Interventions to increase engagement with rehabilitation in adults with acquired brain injury: A systematic review

Caroline Elizabeth Brett*, Catherine Sykes, Renata Pires-Yfantouda

*Corresponding author for this work

Research output: Contribution to journalReview articlepeer-review

Abstract / Description of output

Rehabilitation in adults with acquired brain injury is often hampered by a lack of client engagement with the rehabilitation process, leading to frustration, withdrawal of services and poorer recovery. Motivation, apathy and awareness are potential mechanisms underlying engagement, but few studies have suggested potential intervention techniques. A systematic review of the literature was carried out to identify and evaluate interventions designed to increase rehabilitation engagement in adults with acquired brain injury. Database searches used the following terms: rehabilitation, brain injury, and compliance/engagement/adherence in PsychInfo, Medline, Cinahl, Embase, AMED, Web of Knowledge, PsycBite, Cochrane clinical trials, and Hand searches were conducted of reference lists and relevant journals. Fifteen studies were included in the review. Intervention techniques fell into two broad categories: behavioural modification techniques and cognitive/meta-cognitive skills. Contingent reward techniques were most effective at increasing adherence and compliance, while interventions enabling clients’ active participation in rehabilitation appeared to increase engagement and motivation. The review highlighted methodological and measurement inconsistencies in the field and suggested that interventions should be tailored to clients’ abilities and circumstances.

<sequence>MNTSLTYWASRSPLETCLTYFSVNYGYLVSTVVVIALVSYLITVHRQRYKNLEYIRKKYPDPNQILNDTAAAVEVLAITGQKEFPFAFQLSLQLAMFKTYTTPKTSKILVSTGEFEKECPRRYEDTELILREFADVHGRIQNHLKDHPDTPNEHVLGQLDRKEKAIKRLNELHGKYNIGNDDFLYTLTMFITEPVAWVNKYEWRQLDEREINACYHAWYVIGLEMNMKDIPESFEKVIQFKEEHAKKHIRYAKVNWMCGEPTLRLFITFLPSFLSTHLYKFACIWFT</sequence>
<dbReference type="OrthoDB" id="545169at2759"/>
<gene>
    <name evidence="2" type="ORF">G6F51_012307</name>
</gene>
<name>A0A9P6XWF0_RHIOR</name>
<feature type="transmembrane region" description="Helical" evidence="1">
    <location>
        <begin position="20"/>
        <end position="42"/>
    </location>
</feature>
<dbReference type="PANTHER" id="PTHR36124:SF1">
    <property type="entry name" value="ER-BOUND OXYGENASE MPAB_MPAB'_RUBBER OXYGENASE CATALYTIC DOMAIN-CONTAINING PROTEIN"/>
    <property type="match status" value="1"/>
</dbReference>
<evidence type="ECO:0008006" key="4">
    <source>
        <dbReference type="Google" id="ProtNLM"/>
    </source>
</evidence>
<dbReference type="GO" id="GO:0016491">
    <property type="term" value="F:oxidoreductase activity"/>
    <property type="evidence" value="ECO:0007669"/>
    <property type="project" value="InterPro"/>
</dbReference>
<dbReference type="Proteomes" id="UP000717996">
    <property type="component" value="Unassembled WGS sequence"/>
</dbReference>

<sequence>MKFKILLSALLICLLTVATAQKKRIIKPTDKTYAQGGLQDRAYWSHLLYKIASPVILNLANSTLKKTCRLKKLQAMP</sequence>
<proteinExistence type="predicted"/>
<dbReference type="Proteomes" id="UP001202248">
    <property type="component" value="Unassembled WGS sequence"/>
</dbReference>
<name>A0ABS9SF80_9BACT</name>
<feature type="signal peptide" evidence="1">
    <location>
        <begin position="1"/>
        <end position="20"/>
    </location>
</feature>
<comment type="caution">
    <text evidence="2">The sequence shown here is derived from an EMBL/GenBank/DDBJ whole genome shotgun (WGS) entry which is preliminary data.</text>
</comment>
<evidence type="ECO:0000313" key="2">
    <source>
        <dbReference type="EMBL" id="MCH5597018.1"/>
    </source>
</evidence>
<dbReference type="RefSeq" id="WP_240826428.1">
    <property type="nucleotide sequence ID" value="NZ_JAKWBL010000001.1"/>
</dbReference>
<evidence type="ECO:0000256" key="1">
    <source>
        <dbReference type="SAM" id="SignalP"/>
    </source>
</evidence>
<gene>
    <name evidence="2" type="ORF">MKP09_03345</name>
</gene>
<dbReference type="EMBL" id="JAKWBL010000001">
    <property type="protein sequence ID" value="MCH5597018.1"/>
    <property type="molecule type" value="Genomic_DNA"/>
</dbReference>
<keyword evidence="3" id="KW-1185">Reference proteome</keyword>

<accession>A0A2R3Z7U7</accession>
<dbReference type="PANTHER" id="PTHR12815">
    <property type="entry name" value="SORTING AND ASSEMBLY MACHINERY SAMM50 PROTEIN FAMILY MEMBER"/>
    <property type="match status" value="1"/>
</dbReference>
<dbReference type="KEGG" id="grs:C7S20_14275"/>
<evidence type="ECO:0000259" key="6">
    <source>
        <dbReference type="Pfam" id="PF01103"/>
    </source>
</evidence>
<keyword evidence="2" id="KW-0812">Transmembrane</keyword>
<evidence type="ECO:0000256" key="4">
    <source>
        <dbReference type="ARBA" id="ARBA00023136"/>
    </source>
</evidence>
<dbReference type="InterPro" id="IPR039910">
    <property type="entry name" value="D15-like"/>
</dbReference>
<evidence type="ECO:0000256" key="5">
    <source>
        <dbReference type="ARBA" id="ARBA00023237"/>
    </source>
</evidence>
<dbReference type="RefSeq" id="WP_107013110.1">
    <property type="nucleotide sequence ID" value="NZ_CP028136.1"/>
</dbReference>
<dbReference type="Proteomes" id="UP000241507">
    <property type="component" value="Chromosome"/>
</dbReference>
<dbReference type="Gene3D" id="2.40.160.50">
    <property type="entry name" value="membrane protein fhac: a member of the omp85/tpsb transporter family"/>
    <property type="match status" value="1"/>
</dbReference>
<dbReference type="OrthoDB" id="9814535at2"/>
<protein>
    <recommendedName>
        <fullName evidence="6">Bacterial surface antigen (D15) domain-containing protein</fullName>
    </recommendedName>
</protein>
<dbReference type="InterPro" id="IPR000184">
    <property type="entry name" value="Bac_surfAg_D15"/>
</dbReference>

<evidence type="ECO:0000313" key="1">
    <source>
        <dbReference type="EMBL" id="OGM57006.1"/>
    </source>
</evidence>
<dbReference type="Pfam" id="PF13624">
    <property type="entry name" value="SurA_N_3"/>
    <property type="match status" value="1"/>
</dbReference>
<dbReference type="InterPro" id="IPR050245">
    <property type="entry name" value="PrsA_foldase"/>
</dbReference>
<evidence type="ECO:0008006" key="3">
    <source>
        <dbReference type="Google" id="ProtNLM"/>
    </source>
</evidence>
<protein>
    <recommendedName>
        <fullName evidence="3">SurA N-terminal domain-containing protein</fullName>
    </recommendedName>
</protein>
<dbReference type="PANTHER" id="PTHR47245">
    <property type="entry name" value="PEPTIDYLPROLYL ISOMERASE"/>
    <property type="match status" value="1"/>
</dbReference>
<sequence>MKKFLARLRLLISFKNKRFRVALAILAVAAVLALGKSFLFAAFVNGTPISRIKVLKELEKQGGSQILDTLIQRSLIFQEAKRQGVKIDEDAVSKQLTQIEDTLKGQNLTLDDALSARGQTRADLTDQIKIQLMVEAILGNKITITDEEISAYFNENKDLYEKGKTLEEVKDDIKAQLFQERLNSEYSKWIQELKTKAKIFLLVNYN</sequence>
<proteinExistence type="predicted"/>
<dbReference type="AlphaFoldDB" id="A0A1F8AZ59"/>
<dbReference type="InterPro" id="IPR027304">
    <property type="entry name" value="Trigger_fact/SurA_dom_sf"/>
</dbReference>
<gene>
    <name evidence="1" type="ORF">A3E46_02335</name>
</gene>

Original languageEnglish
Pages (from-to)959-982
Number of pages24
JournalNeuropsychological Rehabilitation
Issue number6
Early online date29 Sept 2015
Publication statusPublished - 18 Aug 2017

Keywords / Materials (for Non-textual outputs)

  • acquired brain injury
  • engagement
  • motivation
  • rehabilitation


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